One additional area we need to tackle is the fear, created by the credit industry, people have that if they don’t have loans it will be harder for them to get loans if they need them in the future. We need to open up the whole “credit ratings” industry and ensure that banks are incentivised to lend, not to people who they will be able to exploit in the short term, but to those who are genuinely the best risk in the long term.

In terms of education the boss of Barclays Matt Barrett did his bit when he told a subsequently well publicised public session of the Treasury select committee:

I don’t borrow on credit cards, they are too expensive. And I have four young people in my family who I have also advised not to borrow on credit cards.

House Prices

There is a feedback mechanism where by the availability of easy credit led to inflation in house prices. House prices were not kept in check by how much people could afford, but by how much the banks would lend. Higher house prices led to a demand for larger loans. Again we cannot just blame the banks, every individual who paid over the odds for a home is themselves partly at fault.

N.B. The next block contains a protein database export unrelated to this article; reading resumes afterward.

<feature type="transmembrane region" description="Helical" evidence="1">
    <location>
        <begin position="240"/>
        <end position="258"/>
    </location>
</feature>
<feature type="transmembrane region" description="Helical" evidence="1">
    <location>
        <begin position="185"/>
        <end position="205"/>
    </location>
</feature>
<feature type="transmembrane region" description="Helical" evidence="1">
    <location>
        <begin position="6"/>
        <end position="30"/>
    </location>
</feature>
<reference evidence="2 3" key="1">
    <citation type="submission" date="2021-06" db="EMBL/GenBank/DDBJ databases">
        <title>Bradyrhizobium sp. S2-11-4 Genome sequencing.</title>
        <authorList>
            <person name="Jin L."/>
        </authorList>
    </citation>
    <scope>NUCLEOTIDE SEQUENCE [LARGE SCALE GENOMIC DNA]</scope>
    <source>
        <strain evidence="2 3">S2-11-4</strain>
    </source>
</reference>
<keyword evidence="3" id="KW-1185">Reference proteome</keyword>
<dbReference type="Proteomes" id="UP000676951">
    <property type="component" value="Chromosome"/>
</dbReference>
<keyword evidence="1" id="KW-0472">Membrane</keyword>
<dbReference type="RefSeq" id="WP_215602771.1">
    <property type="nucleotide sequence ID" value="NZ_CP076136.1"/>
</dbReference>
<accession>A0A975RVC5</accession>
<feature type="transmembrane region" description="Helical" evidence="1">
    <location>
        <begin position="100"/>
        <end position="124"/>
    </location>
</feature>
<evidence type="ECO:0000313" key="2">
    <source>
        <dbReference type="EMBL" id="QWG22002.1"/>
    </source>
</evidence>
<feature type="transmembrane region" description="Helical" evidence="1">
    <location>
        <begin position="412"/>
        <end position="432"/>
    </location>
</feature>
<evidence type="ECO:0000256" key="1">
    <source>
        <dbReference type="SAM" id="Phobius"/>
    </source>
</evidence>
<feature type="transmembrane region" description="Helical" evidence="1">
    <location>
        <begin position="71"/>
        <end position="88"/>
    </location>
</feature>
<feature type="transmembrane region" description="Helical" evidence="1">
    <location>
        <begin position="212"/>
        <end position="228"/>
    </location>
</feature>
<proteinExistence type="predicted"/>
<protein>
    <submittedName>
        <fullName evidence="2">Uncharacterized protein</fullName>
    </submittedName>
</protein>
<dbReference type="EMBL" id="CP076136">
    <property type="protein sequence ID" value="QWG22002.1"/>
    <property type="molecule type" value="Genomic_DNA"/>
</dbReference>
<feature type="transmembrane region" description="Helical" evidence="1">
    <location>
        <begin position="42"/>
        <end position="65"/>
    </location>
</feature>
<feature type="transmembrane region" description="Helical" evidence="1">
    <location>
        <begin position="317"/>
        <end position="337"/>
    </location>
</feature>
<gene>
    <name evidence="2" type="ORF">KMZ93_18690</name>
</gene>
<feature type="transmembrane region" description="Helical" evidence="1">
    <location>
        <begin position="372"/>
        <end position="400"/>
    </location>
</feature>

I believe another major driving force is people’s sense of entitlement. Many, particularly young, people want homes to live in, but find themselves unable to afford them. Accepting large loans was the easiest way to achieve this; what there was not, and still not has been enough of is efforts to make cheaper homes available. What is needed is not just more house building, but making homes available at an affordable price. There is a need to ensure that the beneficiaries of wealth created by giving permission for new building include those wanting to buy new homes and just not the developers and landowners. Perhaps if personal credit was harder to obtain we would have seen more political pressure to provide affordable homes and less house price inflation. I think it is an indictment of the lack of a sense of ownership and influence over the way the country is run that those taking loans have decided that taking large loans is an easier option than changing public policy.